Wednesday, November 29, 2023


Ask Dave: How can I restore my RV’s faded decals?

Dear Dave,
My RV’s decals are quite faded. What would you suggest to restore them and protect them in the future? Thanks, Dave. —Michel, 2016 Thor Vegas 24.1

Dear Michel,
Decals are typically purchased from a company such as Sharpline or Vision and are categorized in two separate vinyl types, calendered or cast, depending on the materials used and manufacturing method.

Calendered vinyl

Calendered vinyl is extruded and commonly a thicker 4-mil vinyl. The raw materials are put into a mixer and blended with the color pigments and the end product is heated and rolled out by an extruding machine into large film sheets. This type of vinyl has a “memory” and is prone to shrinking over time and also cracking or having the edge curl. It is a cheaper product and has a life span of 3-5 years if not covered most of the time.

Cast vinyl

Cast vinyl is thinner at typically 2-mil, and the raw materials are similar to calendered vinyl. However, the liquid vinyl is applied to a casting paper first, which is sent through an oven and that evaporates the solvent. It is considered a premium vinyl and is more expensive. Cast vinyl can last 6-9 years or even longer if it is cared for properly.

Since your decals are fading and not cracking, it seems they are the cast vinyl type. You may be able to bring them back to life. This vinyl is soft and porous, meaning water and air can pass through the material. It is designed to be washed and conditioned but not waxed, as this will oftentimes enhance the fading and even cause cracking. Avoid any type of product that has solvents, as this will affect the bonding of the material.

How to clean the decals

Clean the exterior of the decals with a mild detergent such as Dawn Dish Soap (blue) and water. Do not expose it to harsh sunlight during the cleaning and drying. Let it dry thoroughly and apply either 303 Protectant or Protect All All-Surface Cleaner. These products will not hurt the vinyl or the fiberglass gelcoat of your sidewall.

There are numerous products on the market that claim to be decal restoration products, but I have tried a few and have not been satisfied. Next month we will be trying a couple new ones that have been recommended by a local dealer, but do not have any research on them yet.

One last note. Sometimes what seems to be faded decals can be simply hard water deposits that can be buffed out with a mild polishing compound or Bar Keepers Friend liquid. Hopefully, some of our readers have tried other products and can chime in.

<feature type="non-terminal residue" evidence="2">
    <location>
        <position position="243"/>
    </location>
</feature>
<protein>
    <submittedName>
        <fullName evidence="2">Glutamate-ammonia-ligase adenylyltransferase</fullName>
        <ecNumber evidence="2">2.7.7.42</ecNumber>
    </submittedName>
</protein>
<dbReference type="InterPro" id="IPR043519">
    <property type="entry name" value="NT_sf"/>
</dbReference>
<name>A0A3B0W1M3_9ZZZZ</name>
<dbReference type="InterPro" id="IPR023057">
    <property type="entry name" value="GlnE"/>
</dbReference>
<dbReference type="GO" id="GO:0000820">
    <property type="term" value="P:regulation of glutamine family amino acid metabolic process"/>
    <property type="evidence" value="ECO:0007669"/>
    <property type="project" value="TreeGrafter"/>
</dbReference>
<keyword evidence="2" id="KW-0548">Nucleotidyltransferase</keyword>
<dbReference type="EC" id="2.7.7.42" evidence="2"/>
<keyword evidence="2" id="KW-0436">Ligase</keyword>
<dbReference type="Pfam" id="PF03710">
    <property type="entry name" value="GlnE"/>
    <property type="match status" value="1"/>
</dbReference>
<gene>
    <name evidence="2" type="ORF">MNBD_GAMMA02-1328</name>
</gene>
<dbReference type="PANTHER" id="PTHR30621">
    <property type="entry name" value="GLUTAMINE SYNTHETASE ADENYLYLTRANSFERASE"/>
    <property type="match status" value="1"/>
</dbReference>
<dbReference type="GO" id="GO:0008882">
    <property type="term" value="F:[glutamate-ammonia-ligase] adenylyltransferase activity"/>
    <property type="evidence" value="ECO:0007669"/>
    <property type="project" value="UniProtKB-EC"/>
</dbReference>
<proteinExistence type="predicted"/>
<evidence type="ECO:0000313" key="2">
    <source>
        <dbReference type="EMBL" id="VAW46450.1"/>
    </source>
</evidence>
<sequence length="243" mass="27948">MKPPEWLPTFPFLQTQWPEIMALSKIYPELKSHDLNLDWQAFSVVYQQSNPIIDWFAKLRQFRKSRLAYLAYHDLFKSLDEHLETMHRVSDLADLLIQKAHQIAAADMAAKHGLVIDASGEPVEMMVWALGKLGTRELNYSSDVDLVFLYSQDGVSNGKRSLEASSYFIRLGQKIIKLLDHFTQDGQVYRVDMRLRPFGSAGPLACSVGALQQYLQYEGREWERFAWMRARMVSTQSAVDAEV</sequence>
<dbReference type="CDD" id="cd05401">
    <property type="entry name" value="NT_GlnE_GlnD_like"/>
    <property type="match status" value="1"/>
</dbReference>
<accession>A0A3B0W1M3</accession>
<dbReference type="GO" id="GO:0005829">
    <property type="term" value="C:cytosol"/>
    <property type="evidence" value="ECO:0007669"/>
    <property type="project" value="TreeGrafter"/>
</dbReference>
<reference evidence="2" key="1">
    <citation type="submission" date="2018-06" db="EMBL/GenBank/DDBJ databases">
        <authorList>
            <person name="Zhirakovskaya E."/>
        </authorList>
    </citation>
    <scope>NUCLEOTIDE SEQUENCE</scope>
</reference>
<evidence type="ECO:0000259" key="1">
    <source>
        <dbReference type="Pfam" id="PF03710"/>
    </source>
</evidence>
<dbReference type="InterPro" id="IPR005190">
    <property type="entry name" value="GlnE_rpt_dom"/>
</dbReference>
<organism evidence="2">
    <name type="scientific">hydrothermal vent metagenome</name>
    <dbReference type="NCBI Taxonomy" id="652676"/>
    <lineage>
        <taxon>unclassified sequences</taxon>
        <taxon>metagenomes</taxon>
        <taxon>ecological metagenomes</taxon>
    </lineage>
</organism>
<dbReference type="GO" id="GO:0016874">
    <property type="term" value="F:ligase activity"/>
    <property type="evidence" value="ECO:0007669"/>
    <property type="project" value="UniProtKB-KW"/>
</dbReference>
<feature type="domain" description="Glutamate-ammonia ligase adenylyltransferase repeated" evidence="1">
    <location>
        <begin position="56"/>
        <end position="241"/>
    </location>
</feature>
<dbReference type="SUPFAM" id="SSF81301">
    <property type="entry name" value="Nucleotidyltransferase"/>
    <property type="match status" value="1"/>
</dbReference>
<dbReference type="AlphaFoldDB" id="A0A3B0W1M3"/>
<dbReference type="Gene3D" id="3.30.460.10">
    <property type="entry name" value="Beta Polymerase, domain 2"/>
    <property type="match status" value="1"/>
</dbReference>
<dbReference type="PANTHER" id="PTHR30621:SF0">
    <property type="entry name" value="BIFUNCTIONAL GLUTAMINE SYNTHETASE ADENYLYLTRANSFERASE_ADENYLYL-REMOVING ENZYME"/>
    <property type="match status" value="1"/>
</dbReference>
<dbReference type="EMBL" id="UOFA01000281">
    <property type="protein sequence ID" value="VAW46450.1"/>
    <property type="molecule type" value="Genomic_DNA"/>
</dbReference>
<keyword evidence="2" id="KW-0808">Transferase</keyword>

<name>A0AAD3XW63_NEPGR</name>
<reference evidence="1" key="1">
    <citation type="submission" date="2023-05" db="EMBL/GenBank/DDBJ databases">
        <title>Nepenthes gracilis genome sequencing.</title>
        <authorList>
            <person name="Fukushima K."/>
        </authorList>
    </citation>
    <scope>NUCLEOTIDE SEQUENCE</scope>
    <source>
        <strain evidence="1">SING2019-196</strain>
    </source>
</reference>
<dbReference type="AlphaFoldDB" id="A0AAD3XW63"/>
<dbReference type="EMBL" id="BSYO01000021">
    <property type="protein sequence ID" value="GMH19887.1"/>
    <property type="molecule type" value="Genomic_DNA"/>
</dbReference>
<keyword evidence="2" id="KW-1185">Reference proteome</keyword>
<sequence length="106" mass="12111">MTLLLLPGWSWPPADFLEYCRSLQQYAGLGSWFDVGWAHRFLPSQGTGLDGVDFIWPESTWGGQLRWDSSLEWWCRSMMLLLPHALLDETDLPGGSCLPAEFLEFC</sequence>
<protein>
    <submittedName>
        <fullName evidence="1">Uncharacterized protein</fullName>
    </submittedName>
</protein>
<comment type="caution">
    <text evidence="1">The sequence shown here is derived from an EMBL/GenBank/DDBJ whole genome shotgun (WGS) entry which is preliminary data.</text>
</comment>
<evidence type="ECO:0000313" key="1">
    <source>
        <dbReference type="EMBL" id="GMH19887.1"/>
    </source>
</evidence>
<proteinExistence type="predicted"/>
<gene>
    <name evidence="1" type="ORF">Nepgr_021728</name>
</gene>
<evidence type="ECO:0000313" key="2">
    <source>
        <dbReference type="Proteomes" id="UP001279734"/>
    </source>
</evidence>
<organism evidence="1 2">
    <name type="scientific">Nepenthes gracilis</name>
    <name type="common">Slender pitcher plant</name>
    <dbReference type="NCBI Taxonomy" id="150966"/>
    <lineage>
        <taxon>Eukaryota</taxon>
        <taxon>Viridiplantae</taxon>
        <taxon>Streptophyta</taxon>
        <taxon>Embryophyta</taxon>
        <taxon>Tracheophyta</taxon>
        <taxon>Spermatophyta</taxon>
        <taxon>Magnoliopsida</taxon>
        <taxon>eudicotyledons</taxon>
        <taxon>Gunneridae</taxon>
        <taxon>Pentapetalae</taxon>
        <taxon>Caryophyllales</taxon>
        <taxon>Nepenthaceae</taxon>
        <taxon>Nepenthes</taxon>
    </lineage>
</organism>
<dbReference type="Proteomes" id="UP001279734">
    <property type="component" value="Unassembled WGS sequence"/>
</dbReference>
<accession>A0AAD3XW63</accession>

Dave Solberg is a leading expert in the RV industry and author of the “RV Handbook” as well as the Managing Editor of the RV Repair Club.

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Dave Solberg
Dave Solberg
Dave Solberg is a leading expert in the RV industry and author of the “RV Handbook” as well as the Managing Editor of the RV Repair Club. He has been in the RV Industry since 1983 and conducts over 15 seminars at RV shows throughout the country.



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cee (@guest_178521)
1 year ago

I thought I was being diligent by applying wax! What’s an RV owner to do if you want to keep your home lookin’ good?

DW/ND (@guest_178392)
1 year ago

I have removed and replaced decals due to age cracking and some fading. However, I now have some curling edges as you pointed out Dave. Those are coming off and going to be replaced by similar design with Rustoleum (RO) paint! I’ve used RO on major sections and it has held up far better than expected for a “rattle can”. Further references can be found on YouTube as some folks just paint over the existing decals; not sure that would last any better than the decal underneath.

Irvin Kanode (@guest_178367)
1 year ago

How do you wax an RV without waxing the decals?

The biggest pains of owning an RV are the need to frequently wash the roof and wash and wax the gel coat. Most campgrounds and most storage facilities won’t allow washing and some won’t allow waxing.

The industry needs some serious research and development money to reduce or eliminate the need for both!

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